For my capstone project, I wrote a report on developing records management and archival practices within the New York City Department of Sanitation (DSNY). This report created a framework from which Dr. Robin Nagle, the DSNY’s Anthropologist-in-Residence, could build. Through her work and research with the department, Dr. Nagle identified a need for better record keeping practices and sought advice about how to move this idea forward. This project led me to think critically about the key concerns of archivists, the relationship between archiving and records management, and the relationship between the DSNY and the NYC Department of Records.
My report detailed the first steps to take, such as developing mission statements and collecting policies, performing initial records surveys, and applying for state grant funding to conduct a department-wide records inventory. To handle reference, I recommended that the role of a DSNY archivist would be that of a processing archivist, who could then turn over materials to the Municipal Archives with description already in place, so material could be made available to researchers without delay. The report also detailed important considerations that archivists face, including maintaining a proper preservation environment, handling born-digital materials, and processing collections. Overall, it was a really enjoyable learning experience, which took me through the offices of the DEP Archives, the Municipal Archives, and the DSNY.
Jonathan Lawler, Spring 2013
My capstone dealt with patrons’ usage of religious archives. Archival literature has largely overlooked the unique place religious archives hold both as collecting repositories and institutional entities. The literature has not examined how users utilize the resources at these repositories and to what ends. By limiting the focus to Protestant archives of the United States, this capstone helps one gain valuable insight into use and reference services of religious archives.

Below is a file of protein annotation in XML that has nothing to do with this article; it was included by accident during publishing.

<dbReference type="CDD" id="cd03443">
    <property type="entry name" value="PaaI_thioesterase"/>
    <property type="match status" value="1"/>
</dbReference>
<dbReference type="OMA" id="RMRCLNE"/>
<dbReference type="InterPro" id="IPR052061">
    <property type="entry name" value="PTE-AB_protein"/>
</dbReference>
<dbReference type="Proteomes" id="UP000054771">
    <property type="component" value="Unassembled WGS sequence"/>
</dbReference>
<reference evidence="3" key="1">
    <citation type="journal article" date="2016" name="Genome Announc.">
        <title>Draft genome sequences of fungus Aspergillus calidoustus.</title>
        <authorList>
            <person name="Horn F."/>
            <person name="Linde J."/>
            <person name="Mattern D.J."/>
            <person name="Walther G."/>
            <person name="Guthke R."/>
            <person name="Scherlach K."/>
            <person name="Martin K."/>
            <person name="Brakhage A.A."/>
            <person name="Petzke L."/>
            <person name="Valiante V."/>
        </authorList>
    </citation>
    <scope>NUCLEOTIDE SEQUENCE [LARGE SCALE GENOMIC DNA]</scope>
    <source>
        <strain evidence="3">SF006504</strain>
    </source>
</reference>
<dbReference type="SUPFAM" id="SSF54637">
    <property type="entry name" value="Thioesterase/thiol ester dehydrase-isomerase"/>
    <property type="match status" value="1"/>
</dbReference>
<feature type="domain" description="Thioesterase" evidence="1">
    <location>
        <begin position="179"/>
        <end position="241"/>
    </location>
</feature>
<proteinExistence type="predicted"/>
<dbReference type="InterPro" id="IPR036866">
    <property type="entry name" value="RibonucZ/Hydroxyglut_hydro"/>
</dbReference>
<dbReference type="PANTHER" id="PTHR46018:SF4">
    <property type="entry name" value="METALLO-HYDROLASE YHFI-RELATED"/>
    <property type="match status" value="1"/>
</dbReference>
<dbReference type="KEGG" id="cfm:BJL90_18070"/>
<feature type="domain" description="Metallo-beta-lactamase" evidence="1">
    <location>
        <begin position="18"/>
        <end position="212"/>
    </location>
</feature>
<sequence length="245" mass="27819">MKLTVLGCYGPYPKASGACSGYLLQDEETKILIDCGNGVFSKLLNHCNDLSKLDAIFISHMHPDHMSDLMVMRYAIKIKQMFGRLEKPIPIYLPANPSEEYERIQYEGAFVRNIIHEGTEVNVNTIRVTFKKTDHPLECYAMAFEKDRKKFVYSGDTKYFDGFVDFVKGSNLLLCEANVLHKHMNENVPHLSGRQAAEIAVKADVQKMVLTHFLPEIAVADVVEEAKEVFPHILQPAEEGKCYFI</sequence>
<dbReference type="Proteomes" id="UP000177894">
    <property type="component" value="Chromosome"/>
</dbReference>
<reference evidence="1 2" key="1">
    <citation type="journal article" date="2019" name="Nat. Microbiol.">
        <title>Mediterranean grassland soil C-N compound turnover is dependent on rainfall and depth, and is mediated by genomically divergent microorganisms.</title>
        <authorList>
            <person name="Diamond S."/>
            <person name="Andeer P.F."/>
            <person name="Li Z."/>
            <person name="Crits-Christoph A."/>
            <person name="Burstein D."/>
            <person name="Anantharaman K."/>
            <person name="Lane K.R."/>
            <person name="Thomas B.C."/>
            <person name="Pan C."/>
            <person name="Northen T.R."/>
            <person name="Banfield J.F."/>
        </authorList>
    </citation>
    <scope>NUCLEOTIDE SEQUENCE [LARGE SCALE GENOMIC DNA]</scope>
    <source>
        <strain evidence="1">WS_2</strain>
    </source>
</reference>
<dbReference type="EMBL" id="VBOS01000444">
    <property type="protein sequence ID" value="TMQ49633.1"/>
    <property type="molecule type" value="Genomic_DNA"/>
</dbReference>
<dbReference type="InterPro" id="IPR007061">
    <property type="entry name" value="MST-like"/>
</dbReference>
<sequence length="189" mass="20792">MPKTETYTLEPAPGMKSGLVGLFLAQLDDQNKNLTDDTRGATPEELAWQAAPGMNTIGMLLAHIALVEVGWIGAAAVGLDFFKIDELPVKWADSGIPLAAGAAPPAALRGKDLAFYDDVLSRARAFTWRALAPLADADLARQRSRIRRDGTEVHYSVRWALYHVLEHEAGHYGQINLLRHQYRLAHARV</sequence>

To delve into this topic, I developed an online survey which I sent to eleven Protestant repositories. I then interviewed either the reference archivist or head archivist at five of these repositories. Based on this information and an in-depth study of the existing literature, I investigated the use in Protestant archives of the United States.
Jackie Rider, Spring 2013
The Organic Nature of Authenticity As Understood in the Works of Justin Winsor, Waldo Leland, Hilary Jenkinson, and T.R. Schellenberg
Authenticity has become a critical archival issue of the digital age, much as it informed early modern archival theory. Far from being fossilized relics of the past, archivists and librarians like Justin Winsor, Waldo Leland, Hilary Jenkinson, and T.R. Schellenberg contributed perspectives as relevant today as when first written. They understood the scholarly and human quest for authenticity and truth in one document. Their works articulated the creative tension between permanence and evolution of records. They embraced a fluid understanding of authenticity that can inform documentary debates for a new era. In particular, their thoughts on the organic nature of archives, when read with a 21st century understanding of “organic” as dynamic and evolving can address current concerns about the authenticity of digital records.